The PB-6 is designed to work with controllers that have a 3-wire input, but can also be used with controllers with only a 2-wire input.
· Same physical shape as the PB-8, as well as the same mounting pattern
· 3 terminal safety microswitch which may be used for various control inputs
· Stainless steel case with spring return lever
· Output: 0 - 5K ohm
The standard controller throttle input is 0–5kO. Curtis potboxes (PB-5, -6/8, -9, -10) are designed to match this input. Some of these potboxes have a built-in safety microswitch, eliminating the need to install a separate pedal-actuated safety microswitch. Curtis also offers a self-contained foot pedal unit (FP-2) that eliminates the need for fabricating and installing a pedal-potbox linkage. Any potbox that provides a nominal 0–5kO output (controller output begins at 300 ohms, full output is 4400 ohms) will work with the standard throttle input.
The pot box must be mounted so as to allow connection between the potbox lever arm and the vehicle accelerator linkage. The mounting dimensions are shown in Figure 3. The lever arm provides a series of holes so that the accelerator pedal “throw” can be converted into the correct amount of potentiometer rotation. Use of a second return spring on the pedal, in addition to the potbox return spring, is required to prevent an uncontrollable full-on throttle input (which could happen if there was a single spring, and it broke). If the self-contained potbox spring is insufficient to return the pedal by itself, two additional pedal return springs must be used.
It is also required that the accelerator pedal hit a mechanical stop at its full-on position just before (1 mm [1/32"–1/16"]) the potbox lever hits its own full-on stop. This mechanical stop will prevent the potbox lever arm from bending if undue force is put on the pedal. Protection of the potbox from water and dirt will help avoid problems of corrosion and electrical leakage.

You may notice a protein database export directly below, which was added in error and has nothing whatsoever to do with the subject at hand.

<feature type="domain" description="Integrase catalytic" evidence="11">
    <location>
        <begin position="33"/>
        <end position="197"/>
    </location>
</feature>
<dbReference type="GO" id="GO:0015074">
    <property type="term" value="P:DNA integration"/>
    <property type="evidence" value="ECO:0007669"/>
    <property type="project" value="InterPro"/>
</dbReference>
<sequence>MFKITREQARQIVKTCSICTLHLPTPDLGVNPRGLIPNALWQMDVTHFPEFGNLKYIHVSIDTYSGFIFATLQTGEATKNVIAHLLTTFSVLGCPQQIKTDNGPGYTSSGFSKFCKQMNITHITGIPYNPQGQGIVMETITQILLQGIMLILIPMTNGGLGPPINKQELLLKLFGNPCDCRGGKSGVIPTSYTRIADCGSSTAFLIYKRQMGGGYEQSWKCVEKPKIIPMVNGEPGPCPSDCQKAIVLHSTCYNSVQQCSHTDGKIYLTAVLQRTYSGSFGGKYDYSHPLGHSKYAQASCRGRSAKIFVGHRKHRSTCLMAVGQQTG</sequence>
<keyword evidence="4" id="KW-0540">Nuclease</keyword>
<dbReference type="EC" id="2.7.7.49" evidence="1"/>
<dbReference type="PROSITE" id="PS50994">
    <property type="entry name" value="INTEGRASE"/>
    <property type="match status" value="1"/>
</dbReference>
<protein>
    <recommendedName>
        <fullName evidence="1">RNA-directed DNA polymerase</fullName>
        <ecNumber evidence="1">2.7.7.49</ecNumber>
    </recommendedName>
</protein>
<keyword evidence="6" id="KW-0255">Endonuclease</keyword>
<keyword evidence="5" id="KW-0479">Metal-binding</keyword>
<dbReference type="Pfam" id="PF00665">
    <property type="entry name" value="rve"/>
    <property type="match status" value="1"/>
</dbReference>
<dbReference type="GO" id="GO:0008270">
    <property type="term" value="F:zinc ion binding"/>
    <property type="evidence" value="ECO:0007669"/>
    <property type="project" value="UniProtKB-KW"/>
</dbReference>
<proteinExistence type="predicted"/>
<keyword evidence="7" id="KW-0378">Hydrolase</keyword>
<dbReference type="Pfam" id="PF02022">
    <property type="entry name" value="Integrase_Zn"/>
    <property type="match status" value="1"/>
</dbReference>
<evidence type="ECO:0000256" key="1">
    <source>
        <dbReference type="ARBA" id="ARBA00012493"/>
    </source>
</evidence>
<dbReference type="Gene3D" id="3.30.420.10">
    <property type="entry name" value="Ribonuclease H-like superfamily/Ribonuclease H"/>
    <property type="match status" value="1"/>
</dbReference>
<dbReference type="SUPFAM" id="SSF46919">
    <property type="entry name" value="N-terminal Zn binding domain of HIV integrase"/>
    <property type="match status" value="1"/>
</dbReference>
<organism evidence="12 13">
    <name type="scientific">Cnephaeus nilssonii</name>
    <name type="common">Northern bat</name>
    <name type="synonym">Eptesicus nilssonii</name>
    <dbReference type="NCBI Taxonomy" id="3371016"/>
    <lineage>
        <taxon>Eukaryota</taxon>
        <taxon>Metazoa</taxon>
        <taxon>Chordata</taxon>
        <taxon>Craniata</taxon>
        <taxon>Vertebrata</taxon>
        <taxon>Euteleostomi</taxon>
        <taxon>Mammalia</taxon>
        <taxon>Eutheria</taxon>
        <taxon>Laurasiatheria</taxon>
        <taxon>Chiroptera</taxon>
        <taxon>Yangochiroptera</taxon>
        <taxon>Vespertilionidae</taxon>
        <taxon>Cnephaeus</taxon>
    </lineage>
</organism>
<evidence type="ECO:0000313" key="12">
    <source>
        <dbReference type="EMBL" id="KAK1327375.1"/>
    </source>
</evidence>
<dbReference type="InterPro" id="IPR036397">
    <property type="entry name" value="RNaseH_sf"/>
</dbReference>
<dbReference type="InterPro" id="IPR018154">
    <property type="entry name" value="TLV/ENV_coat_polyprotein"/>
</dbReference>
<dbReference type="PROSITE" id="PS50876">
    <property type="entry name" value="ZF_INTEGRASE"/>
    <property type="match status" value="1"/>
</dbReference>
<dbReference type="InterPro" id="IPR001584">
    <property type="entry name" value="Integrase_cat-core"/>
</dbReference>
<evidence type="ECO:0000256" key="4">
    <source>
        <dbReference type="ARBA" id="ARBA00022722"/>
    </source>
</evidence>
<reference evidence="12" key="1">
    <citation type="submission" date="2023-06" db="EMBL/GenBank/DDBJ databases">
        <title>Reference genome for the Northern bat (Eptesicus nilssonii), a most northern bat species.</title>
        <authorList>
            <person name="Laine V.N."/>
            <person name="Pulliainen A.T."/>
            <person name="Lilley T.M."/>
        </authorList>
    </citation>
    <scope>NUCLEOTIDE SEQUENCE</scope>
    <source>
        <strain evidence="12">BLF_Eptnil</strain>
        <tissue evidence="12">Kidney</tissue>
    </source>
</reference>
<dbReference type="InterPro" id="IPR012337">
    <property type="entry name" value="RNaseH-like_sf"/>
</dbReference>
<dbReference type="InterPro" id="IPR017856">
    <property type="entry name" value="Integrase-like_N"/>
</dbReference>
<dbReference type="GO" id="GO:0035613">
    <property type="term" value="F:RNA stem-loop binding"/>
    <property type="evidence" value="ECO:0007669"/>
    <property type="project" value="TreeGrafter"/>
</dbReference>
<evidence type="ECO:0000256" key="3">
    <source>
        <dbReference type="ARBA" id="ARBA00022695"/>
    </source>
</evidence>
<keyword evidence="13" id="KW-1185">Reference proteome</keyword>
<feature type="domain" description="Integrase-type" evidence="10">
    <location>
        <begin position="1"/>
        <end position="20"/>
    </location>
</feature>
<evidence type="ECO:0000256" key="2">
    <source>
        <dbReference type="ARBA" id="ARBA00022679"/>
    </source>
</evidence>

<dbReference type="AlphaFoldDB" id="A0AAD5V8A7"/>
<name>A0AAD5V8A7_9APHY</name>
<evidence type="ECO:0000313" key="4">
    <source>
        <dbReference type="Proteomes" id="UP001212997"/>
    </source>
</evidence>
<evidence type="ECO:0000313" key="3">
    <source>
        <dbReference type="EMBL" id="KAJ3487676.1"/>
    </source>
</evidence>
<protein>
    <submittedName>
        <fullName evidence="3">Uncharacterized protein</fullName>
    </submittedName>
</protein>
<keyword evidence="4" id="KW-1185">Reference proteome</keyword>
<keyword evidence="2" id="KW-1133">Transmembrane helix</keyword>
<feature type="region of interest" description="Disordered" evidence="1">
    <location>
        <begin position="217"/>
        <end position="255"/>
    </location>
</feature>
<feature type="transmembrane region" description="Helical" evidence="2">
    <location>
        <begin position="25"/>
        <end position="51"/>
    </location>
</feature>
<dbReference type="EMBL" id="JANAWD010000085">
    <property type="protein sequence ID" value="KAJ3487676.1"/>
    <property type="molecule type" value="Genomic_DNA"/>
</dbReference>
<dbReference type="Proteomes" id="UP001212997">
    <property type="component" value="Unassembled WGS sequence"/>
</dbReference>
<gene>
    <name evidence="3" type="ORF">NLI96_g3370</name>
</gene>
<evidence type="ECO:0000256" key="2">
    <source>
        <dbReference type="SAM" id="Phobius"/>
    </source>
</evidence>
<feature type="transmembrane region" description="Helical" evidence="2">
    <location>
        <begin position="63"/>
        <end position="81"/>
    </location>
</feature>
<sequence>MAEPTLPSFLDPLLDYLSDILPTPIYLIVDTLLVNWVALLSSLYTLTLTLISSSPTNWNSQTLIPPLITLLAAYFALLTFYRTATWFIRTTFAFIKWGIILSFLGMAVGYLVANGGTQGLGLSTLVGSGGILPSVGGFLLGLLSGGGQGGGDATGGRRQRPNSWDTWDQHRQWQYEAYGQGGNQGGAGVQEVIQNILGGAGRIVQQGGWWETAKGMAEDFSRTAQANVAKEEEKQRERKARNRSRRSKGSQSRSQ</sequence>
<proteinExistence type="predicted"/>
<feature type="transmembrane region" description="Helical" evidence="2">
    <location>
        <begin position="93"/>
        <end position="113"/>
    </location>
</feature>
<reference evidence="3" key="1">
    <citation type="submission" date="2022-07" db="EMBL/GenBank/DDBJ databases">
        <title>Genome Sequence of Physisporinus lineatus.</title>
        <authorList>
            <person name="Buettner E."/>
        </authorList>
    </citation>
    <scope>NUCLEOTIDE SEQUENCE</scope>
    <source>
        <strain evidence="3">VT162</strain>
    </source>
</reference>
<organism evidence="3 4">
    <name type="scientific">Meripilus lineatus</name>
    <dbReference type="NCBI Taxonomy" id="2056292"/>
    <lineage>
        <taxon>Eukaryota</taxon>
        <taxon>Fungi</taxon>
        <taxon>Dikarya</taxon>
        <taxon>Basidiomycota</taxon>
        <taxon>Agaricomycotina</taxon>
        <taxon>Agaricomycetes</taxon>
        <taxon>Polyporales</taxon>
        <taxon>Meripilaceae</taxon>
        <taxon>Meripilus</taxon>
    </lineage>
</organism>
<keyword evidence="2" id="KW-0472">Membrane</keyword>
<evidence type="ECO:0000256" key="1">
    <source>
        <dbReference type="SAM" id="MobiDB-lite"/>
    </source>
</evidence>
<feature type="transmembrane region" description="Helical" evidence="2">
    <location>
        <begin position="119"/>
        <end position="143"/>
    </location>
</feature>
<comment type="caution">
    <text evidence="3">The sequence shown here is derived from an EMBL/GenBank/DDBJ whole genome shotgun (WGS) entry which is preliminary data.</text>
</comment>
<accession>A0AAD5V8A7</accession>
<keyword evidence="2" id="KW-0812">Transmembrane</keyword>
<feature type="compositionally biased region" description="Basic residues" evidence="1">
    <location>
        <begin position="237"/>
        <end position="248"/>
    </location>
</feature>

After the potbox has been mounted, operation of the pot can be tested by measuring the resistance between the two wires with an ohmmeter. With the pedal not applied, the resistance should be less than 50 ohms. As the pedal is applied, the resistance should rise smoothly until it reaches a value between 4500 and 5500 ohms. Values below 4500 ohms may cause a reduction in efficiency and top speed. Values above 7000 ohms indicate a defective potbox, and will cause controller shutdown.
Potbox maintenance is similar to controller maintenance: inspect for integrity of connections and mounting, and clean (with a moist rag) as required.
Curtis potboxes are factory set and rarely require user attention. To test and adjust, connect an ohmmeter to the potbox wires and use this procedure:
1. With the spring holding the lever arm against the return stop, the resistance should be less than 50 ohms. Slowly move the lever. If the resistance abruptly starts to increase when the lever is 3 mm (1/8") from the stop (1.5 mm [1/16"] for potboxes without the safety microswitch), no adjustment is needed.
2. If adjustment is required, loosen the screw holding the lever on the pot shaft. Use a screwdriver to rotate the pot shaft slightly with respect to the lever. Recheck the point at which the resistance starts to increase and continue making adjustments until the increase occurs at 3 mm (1/8") [at 1.5 mm (1/16") for potboxes without the safety microswitch]. When adjustment is correct, tighten the screw holding the lever on the pot shaft, then recheck to see that this action did not disturb the adjustment. Make sure that the lever is still seated down on the pot shaft below the slight bevel on the end of the shaft.
3. Check the resistance with the lever pushed all the way to the other stop. It should be between 4500 and 5500 ohms. If it is outside this range, the potbox is faulty and should be replaced.
4. For potboxes equipped with a safety microswitch, check for correct switch operation. Use an ohmmeter, or simply listen for the slight click the switch makes. It should operate when the lever is 1.5 mm (1/16") from the return stop. If it does not, adjust by loosening the two screws holding the slotted safety microswitch mounting plate to the stop spacers and moving the plate. Recheck the switch operating point after tightening the screws.
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